Hey loves! Haven't been around a lot recently, have I? Well I'm back (hopefully) for the rest of the week, so don't worry:)
Today I would like to share with you a little thing I would like to start.
I receive lots of emails, and I love it, and a lot of them seem to be asking for advice or help in a situation.
Some of these questions often ultimately describe the same type of situation, so I thought it would be useful to just put them on the blog.
That way, everyone, even those who don't email me but are in a similar situation, can benefit! Sound good?
So keep those emails coming and you might find yourself on the blog
***disclaimer: I will not put your name or location if you don't want me to. It's up to you:)
***disclaimer2: I am not an all-knowing god or a self-proclaimed guru. I'm just a girl that has definitively lived a life of what not to do's and hopefully now can
Share her what to actually do's with other girls. Iss dat simple ;)
So our first question today comes from Annabel, and she is basically asking, like many other girls have, what to do when you think you have an eating disorder; who do I go to? What do I say? How do I know for sure?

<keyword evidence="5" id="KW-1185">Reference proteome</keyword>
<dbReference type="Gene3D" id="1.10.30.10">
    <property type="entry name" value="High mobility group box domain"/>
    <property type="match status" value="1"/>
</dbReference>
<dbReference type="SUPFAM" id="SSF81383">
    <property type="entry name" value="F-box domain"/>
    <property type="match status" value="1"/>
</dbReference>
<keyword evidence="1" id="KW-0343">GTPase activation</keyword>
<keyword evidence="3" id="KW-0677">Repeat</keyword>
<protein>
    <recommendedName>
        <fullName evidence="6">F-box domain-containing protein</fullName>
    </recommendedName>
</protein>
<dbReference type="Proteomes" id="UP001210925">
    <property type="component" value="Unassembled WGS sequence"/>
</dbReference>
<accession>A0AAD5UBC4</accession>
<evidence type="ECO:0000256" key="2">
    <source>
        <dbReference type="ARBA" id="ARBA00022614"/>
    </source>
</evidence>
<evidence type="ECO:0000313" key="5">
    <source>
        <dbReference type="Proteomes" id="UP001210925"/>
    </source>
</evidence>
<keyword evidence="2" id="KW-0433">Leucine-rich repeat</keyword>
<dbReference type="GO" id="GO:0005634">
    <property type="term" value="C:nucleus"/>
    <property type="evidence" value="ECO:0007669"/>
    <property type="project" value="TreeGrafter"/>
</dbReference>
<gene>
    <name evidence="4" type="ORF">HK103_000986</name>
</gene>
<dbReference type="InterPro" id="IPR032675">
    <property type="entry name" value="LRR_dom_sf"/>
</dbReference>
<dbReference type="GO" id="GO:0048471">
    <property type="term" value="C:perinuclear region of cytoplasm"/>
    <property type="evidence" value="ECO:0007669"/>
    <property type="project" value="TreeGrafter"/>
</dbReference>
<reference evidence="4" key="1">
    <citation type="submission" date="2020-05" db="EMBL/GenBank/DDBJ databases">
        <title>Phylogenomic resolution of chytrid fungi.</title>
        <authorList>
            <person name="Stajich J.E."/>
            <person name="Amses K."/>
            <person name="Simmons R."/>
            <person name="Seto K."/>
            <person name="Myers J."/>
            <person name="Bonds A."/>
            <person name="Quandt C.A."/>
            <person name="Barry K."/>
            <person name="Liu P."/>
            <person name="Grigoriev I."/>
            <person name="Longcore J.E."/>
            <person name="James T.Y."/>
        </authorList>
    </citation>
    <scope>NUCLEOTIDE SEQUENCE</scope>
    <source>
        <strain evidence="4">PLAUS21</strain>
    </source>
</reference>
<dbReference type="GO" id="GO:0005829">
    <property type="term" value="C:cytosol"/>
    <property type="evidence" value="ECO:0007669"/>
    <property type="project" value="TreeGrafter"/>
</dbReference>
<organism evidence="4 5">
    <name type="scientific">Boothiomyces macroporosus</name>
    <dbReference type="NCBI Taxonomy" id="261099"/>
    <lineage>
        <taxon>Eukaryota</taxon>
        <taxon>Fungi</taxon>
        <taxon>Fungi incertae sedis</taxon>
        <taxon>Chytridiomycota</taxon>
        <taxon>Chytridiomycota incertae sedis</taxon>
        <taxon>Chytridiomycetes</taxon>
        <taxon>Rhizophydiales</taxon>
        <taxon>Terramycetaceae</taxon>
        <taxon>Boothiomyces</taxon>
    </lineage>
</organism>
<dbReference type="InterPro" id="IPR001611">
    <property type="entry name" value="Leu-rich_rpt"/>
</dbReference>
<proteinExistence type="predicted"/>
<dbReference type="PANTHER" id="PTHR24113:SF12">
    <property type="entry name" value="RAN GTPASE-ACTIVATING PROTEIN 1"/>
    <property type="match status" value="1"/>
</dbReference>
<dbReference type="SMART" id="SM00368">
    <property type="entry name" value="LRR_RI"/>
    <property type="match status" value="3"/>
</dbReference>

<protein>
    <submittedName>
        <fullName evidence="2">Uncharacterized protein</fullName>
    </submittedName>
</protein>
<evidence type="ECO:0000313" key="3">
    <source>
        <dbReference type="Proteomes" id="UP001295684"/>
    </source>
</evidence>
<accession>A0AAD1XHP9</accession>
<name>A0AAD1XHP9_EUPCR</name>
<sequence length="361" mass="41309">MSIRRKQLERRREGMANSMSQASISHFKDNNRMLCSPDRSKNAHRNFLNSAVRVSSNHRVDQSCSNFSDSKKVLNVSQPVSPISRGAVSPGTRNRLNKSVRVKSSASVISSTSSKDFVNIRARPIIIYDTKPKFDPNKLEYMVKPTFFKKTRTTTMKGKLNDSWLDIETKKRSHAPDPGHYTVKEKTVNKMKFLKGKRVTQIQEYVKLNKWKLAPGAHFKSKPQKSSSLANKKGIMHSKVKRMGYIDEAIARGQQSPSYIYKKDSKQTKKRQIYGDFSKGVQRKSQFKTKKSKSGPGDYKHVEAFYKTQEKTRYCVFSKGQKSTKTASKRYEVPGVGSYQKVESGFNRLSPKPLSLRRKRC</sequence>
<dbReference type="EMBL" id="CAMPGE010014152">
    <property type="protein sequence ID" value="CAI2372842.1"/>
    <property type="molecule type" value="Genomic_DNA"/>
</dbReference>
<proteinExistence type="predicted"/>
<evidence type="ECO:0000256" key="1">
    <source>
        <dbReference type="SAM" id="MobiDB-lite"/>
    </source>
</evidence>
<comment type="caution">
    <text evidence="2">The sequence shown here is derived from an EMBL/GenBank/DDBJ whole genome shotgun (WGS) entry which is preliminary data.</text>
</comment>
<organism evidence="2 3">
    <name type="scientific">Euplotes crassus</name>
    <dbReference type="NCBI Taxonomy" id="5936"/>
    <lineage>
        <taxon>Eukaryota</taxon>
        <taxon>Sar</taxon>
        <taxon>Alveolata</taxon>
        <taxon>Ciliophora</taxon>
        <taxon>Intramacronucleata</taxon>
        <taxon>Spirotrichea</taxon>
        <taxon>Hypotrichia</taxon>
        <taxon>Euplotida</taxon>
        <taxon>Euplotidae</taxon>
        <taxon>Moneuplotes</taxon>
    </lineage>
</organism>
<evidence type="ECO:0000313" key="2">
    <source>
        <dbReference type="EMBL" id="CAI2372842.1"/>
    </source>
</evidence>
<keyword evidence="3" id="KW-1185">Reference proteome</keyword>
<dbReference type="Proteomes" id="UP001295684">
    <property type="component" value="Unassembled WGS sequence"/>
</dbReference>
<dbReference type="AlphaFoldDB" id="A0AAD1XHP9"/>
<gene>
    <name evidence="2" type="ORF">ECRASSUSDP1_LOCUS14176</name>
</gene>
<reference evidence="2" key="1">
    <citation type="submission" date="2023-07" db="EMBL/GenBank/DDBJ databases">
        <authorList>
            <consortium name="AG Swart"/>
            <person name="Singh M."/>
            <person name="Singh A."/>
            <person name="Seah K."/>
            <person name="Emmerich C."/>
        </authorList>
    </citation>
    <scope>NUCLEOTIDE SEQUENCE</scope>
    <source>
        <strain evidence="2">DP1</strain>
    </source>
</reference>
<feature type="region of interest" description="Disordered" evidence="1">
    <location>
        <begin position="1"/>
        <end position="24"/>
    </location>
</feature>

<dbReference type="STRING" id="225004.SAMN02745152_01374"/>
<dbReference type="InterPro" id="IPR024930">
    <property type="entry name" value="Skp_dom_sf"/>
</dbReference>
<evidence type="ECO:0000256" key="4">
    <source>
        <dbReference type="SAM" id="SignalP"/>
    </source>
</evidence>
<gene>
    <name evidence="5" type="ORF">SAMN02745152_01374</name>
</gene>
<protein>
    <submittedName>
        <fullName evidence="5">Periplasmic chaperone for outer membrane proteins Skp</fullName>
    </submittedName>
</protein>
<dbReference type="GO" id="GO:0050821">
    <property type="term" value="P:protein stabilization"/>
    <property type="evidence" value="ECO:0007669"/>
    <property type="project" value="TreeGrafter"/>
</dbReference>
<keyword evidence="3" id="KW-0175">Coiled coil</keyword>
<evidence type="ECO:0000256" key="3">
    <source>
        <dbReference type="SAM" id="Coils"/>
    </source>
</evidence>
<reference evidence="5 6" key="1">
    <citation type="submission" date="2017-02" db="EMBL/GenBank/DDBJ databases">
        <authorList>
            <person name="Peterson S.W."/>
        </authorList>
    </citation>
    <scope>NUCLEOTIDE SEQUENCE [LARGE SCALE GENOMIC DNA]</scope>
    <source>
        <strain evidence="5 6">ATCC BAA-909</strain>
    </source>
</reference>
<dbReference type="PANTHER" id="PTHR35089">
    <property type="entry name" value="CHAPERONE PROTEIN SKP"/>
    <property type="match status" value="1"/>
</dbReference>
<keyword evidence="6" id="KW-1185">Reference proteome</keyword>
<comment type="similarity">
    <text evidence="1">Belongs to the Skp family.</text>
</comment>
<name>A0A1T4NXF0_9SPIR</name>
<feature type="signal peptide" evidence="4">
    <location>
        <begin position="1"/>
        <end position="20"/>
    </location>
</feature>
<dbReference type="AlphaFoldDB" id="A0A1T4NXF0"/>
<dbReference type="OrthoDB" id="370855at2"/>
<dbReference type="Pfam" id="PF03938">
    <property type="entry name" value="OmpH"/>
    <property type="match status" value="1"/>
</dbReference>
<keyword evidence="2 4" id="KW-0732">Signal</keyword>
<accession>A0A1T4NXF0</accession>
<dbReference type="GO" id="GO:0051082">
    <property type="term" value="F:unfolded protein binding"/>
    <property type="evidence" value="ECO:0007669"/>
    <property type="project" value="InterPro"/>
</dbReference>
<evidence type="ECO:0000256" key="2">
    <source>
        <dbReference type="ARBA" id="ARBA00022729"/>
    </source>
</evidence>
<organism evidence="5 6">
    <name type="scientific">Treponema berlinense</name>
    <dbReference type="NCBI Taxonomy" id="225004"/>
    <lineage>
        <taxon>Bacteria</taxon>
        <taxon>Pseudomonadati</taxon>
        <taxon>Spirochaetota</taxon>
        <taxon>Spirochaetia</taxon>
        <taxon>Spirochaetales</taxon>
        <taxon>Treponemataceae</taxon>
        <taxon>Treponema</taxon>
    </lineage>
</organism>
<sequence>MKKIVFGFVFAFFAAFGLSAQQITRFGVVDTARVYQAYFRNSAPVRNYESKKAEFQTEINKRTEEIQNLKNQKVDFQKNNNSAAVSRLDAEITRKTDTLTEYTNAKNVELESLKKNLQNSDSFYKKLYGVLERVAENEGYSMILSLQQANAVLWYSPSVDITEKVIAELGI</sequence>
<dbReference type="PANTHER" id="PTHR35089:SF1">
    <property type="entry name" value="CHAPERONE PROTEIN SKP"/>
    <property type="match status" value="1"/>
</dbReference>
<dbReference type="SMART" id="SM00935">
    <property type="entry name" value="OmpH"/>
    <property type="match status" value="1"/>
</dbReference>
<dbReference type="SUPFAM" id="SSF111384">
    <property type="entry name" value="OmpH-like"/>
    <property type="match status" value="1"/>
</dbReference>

Okay. First off: if there is a little doubt in your mind that you may have an eating disorder, I honestly would not go on a crazy google spree. Lemme tell you why: There are so many variations of anorexia and bulimia that Wikipedia doesn't talk about. So don't go thinking that you're fine because your situation isn't exactly like that or you don't have all the symptoms.
PLUS it can give you all kinds of bad ideas and actually make you go crazy by seeing all the things "wrong" with you.
So push. The keyboard. Away.
Secondly: talk to someone. this will be by far the hardest part, and it's your call wether it be a medical professional (my recommendation), a family member, a counselor, teacher, whoever you feel you could tell the most about your condition and who could really guide you to help.
I personally would try to not tell a friend right away: in certain cases it can work out great: she knows what to do. Keeps it a secret and save your life.
But it often doesn't work that way; some people can't hold things like that on their shoulders. Some people just don't know how to react to delicate situations like that. It's unpredictable, really.
Another tip is to write down the things that worry you. It will help you remember, so that being on the spot doesn't affect your memory. Having a little list also helps to be accurate and honest with your statements, so that diagnosis is precise and the help you need will be exactly that: what you need.
Also, Always remember to tell this person what you actually feel or do, not what they want to hear. If the person you are speaking to is not taking you seriously, find someone better. This has happened to me, and it made me question how bad my condition really was.
You deserve health and happiness, and if that person doesn't acknowledge your pain, fudge them. Hasta la vista.
Whatever you do, keep your head above water and remember that even if it may seem super hard to open up, your health is #1 priority, and fight until you have it 100% your way.
Lots of love<3